Evidence That Gardeners Are Born Not Made

MayDreamsGardens, IN -- Researchers at the Institute for Gardenetics Research and Other Work (iGROW) recently found that entwined along the strands of the DNA of gardeners were tiny little leaves, the presence of which provided sufficient evidence to support the theory that gardeners are born not made.

They further noted that if this characteristic was found in a person’s DNA, he or she was compelled to be a gardener. If it didn’t exist, then the individuals without it would never be happy with their hands in the dirt, though they might enjoy having flowers around them as long as someone else was growing them.

Many people inherently knew gardeners were different and often spoke of this “gardening gene” as a mythical piece of genetic coding and thus were not surprised to learn that it actually does exist.

However, rumors that there is a fixed quantity of these gardening genes and that some people have more than their fair share was shown to be simply not true. According to researchers, each person has an equal chance of inheriting some amount of these gardening genes, but within a family, the genes can be quite dominate in one sibling, but not present at all in other siblings.

Researchers also discovered that when people congregated at parties or other events, it did not take long for the gardeners of the group to discover one another and begin talking about plants, soil, insects, and other topics related to “gardening”. This attraction of gardeners to one another was named hortotropism. Most gardeners also exhibited a willingness to share information about gardening with anyone who would listen, and often took that sharing to a more physical level by exchanging seeds and cuttings with one another.

Though further research is needed to truly understand these tiny leaves on the strands of the gardeners’ DNA, the implication that gardeners are born not made should enrich the gardening world like compost on a flower bed.

(Source: Bureau of Made Up Information)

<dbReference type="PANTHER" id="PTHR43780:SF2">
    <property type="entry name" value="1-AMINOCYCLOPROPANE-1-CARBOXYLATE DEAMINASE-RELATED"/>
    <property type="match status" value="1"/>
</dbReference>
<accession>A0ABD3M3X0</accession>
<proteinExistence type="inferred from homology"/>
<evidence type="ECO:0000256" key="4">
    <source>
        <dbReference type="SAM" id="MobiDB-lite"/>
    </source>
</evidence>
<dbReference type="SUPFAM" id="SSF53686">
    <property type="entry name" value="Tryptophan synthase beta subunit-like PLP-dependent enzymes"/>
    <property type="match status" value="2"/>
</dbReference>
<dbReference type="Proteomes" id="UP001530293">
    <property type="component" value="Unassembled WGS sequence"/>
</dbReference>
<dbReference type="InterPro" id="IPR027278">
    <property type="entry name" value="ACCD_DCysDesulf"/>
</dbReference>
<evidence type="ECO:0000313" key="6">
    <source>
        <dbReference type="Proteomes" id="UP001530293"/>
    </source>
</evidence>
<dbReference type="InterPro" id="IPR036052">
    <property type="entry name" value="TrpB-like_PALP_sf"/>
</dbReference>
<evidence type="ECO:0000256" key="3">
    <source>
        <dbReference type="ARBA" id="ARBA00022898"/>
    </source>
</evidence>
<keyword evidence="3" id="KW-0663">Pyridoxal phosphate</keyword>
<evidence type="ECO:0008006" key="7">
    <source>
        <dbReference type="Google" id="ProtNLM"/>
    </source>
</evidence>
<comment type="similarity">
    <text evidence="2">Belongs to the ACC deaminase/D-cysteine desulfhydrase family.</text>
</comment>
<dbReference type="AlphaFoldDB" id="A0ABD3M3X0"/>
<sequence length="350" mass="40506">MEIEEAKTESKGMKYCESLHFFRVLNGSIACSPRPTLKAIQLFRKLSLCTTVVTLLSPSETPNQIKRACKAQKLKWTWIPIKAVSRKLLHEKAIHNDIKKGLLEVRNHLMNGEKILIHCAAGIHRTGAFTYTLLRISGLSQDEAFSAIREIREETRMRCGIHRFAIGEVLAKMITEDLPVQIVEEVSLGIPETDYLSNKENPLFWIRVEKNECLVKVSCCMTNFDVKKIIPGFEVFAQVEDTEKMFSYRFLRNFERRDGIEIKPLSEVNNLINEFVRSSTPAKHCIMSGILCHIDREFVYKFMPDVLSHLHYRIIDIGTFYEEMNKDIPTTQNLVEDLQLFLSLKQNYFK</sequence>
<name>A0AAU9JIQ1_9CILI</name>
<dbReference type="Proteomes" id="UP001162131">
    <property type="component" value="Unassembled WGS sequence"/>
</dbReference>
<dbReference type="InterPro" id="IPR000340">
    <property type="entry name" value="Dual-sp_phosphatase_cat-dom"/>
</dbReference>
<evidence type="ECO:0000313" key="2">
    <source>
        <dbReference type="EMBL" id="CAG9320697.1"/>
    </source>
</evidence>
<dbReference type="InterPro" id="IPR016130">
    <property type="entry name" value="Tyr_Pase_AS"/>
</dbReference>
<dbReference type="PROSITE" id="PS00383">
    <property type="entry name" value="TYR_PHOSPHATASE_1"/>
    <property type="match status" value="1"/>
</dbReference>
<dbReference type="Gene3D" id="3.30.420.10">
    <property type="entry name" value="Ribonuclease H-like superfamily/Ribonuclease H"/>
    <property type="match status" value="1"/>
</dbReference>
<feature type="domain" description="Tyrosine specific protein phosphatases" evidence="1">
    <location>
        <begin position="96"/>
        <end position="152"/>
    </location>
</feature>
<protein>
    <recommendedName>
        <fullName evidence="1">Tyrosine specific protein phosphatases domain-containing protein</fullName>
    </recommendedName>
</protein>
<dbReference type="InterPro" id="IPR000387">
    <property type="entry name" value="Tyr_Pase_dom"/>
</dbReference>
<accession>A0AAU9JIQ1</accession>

1. I hope it's not true that gardeners are born, not made. That way everyone can become a gardener, given the proper encouragement and opportunity. However, the anecdotal evidence does support your assertion. And there is ample evidence for hortoropism.

  2. It would explain why I feel down in the fall...I'm losing chlorophyll.

  3. Scary to think of what my DNA looks like, Carol! I hope no one ever gets to see it up close.

  4. This really does explain a lot Carol. Still we have to consider Nature vs. Nurture and not give up so easily on those born w/o the tiny strands of leaves in their DNA. tee hee

  5. I believe that the Bureau is quite right. You can't deny the gene.

  6. I always knew we were different. I hope I passed those tiny leaves to my children. :) ~~Dee

  7. Come to think of it, why gardeners keep coming back, toying with dirt and worms, and get back home with a few beans... Hmmm, genetic element could just be true...


  8. I believe in both nature and nurture. My mother passed on the plant lust gene to quite a few of us (I have 7 brothers and sisters), but only two of us go beyond acquiring plants to planting and maintaining a garden. We didn't get the latter from Mom or Dad.


  9. I hope my gardening genes have big pockets in them, in which to stow my secateurs between snips!

  10. Hoo boy, Carol, that was a good one. I can picture the little leaves in the peculiar helix? shaped thing vining up the ladder of DNA. Like MMD, I do believe everyone might have latent leaves in their makeup that just needs the right nudge to blossom. :-)

  11. I feel my leaves unfurling with the advent of fall ...

  12. LOL, That last line is a classic, or if I were still grading papers, I would say it's a very creative simile:)

    I'm sure my DNA has some little leaves on it, and a little red ink still flows through my veins:)


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